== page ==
An interactive journey through outdoor games across the ages, created by myself and Helena Thompson for SPID Theatre Company, in London and on tour in parks around the UK.
This beautiful show (‘hardly even theatre’ according to one happy audience member) explores how children’s outdoor play has changed over time, as well as how our perceptions of childhood have changed. Uniquely, it’s built entirely on the structures and rituals of playing games – devised through many weeks of researching and playing games with the cast and local friends in our Ladbroke Grove community centre.
Childsplay is a shared journey in two strands. One strand comprises scenes of children (our actors) playing in different locations around a park. They are watched by audience members listening to an accompanying soundtrack on personal headsets. The other strand comprises a set of interactive interludes between scenes where the actors and audience talk and play together.
The scenes tell a coming-of-age story for five 12 year-old friends across the course of one glorious summer of games – but the period the children play in changes around them for each scene, covering the 1950s, 60s, 80s, 90s and today.
The soundtracks feature snatches of thoughts from the characters, sound effects, period music, and, brilliantly, memories of play and attitudes to childhood gathered from local people who played in that era. This gave us the opportunity to make the show with people who were 12 in the 1950s, 12 in the 1960s… and so on right up to those who are 12 today. When we toured the show our team visited the locations in advance to collect memories from people of all ages up and down the country, and we subsequently built new soundtracks for our touring show.
In between the scenes the audience are invited to share their own memories and join in with games, starting with skipping and clapping games and building up to getting everybody joining in with a lost Victorian rough-and-tumble combat game called ‘French and English’.
Along the way the audience of strangers becomes a community at play together, explores their local park with new eyes, and also shares their perceptions and prejudices towards how childhood has changed. In that sense it’s both a celebration of and a challenge to nostalgia. It’s fun for even very young kids, so an ideal family show, but the social message of the piece and the fun of remembering your childhood gives it a special significance for adults.
We want to do this again! For me, it was a messy slice of perfection, a piece of outdoor theatre perfectly in harmony with its environment, and I think it’s a unique proposition – using a professional theatre vehicle to explore and share local history, celebrate public space and connect people in communities. If you’re a producer interested in partnering us on Childsplay in your area, please contact me.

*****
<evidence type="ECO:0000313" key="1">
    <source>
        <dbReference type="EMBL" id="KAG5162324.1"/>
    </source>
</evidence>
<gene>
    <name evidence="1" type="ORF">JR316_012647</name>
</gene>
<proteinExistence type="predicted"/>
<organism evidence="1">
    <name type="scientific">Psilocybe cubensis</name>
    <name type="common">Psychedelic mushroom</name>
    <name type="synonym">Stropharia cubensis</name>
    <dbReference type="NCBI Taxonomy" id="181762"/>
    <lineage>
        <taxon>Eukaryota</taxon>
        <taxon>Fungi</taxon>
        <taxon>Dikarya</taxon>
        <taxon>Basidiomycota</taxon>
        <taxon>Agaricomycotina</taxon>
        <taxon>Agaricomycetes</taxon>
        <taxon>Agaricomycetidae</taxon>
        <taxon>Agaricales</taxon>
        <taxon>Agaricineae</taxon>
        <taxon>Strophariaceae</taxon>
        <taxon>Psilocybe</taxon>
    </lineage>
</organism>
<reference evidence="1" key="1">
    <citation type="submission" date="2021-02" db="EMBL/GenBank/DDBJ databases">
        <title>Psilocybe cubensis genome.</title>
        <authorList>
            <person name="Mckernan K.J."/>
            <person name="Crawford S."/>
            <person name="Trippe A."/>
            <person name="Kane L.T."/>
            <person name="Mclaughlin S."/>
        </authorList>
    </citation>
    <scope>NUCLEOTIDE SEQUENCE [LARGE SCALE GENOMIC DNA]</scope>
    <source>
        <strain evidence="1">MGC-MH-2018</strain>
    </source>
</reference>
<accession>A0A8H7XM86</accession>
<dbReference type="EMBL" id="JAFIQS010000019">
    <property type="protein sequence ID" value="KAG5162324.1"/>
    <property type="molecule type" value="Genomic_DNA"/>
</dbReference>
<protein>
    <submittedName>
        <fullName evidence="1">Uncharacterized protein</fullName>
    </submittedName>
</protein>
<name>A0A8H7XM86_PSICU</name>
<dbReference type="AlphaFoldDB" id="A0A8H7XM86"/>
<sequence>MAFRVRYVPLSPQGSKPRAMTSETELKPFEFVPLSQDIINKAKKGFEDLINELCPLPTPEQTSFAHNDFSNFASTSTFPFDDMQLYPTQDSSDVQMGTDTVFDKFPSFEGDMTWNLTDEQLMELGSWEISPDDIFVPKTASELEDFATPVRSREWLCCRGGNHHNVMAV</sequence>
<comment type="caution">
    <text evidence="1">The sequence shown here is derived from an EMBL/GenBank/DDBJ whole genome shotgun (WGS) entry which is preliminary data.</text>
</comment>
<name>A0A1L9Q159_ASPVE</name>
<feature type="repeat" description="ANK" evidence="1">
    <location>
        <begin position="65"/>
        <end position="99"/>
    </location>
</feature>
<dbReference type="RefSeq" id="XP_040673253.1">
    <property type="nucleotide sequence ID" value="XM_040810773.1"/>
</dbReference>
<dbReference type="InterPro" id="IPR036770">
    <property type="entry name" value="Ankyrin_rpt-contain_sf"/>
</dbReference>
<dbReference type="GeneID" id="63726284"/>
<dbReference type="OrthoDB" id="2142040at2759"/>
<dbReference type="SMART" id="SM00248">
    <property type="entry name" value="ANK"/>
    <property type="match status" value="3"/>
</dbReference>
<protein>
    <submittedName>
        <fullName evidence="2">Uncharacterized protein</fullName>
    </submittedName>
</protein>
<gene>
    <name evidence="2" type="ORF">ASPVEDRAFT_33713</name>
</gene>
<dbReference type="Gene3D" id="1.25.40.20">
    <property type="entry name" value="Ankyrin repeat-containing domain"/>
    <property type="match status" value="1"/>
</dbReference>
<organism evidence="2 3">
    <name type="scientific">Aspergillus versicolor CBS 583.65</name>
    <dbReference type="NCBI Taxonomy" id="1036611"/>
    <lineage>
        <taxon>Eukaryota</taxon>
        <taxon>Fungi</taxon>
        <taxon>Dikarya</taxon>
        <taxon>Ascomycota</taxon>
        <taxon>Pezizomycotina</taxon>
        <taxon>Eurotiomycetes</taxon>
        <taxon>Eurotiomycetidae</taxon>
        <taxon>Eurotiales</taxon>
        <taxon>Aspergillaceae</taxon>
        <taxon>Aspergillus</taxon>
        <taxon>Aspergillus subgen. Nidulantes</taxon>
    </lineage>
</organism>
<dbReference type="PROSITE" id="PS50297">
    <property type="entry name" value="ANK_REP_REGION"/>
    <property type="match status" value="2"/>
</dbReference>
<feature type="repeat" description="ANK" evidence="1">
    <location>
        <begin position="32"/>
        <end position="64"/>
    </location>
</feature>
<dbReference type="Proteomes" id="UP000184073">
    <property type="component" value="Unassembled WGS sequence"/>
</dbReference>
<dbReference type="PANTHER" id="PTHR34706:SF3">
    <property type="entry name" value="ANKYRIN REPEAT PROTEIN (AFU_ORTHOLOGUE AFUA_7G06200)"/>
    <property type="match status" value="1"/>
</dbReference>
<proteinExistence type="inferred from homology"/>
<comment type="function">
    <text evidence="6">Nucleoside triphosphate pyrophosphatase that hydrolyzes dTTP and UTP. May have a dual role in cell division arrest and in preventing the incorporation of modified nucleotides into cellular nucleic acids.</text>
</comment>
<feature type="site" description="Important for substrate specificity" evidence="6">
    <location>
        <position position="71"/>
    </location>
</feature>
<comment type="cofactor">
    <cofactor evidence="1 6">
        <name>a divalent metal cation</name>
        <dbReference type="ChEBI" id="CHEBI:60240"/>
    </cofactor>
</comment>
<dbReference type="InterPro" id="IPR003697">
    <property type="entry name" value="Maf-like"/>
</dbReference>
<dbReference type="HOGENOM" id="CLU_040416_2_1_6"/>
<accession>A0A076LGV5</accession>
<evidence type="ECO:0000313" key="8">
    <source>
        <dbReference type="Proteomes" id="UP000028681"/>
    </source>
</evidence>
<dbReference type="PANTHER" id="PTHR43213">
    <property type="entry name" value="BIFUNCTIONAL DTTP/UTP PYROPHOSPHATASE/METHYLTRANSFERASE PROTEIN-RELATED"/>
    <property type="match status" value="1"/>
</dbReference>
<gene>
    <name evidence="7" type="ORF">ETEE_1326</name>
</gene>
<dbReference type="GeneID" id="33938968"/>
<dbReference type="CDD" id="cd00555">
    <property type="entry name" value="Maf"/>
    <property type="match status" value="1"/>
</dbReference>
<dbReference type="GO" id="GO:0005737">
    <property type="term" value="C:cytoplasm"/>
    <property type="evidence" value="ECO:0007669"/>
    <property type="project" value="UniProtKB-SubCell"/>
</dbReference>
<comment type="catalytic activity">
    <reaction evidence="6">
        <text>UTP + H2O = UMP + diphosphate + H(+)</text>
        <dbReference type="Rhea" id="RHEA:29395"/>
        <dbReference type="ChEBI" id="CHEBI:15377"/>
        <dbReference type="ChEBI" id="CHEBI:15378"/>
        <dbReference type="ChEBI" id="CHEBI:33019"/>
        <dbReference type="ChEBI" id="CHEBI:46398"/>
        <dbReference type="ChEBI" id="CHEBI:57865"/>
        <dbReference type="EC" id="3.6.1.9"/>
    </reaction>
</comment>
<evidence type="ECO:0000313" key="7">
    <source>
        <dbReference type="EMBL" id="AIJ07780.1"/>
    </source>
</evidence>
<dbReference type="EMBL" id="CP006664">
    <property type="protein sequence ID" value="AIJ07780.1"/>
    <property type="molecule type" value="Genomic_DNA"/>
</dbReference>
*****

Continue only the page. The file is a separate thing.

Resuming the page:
One of our characters, Rosie, has her own Facebook page where she uploaded pictures of the places we visited and the people who came to play on tour. Have a look here: Rosie’s Facebook page.
Here’s a trailer of our 2012 show:
And here’s what Everything Theatre had to say about it:
Childsplay is a very different and unexpected theatre experience. The set is a shopping trolley full of props and costumes, the stage a park much like any other. The cast are five energetic and youthful actors who, through some impressive costume changes, speech and play provide the audience with an insight into how twelve year old children have played outdoors from the fifties to the present day. It is a mixture of historical facts, true life testimonial, fictional story and music delivered in an outdoor space amongst the general public. In fact, the children in the park (and some of the dogs too) couldn’t help but want to join in – something fun was happening, grown-ups were dressing up and playing games and people wearing headphones were watching them!
I love the concept – exploring the way children play whilst playing outdoors is a fantastic way to bring relevance to the subject matter. The topic is clearly well researched and the use of headphones and MP3 players with synchronised starts is really very clever and brings alot of depth to the experience. It is delivered with passion and energy, it’s very interactive and the journey to the conclusion is interesting and surprising. The action moves around the park, each area representing a different era, delineating the passing of time and a new decade. The audience move along too and are at times invited to become part of the performance, joining in with games or discussing our own views and experiences of outdoor play.
I am really impressed with this production. I think it is a great idea and definitely an innovative way of delivering theatre in a public space. I would love to see this type of family friendly but purposeful theatre in my own local park (particularly as it is free to local residents!). SPID are on to a fantastic concept and I hope I will be seeing more of this ‘wraparound participatory theatre’ in the future.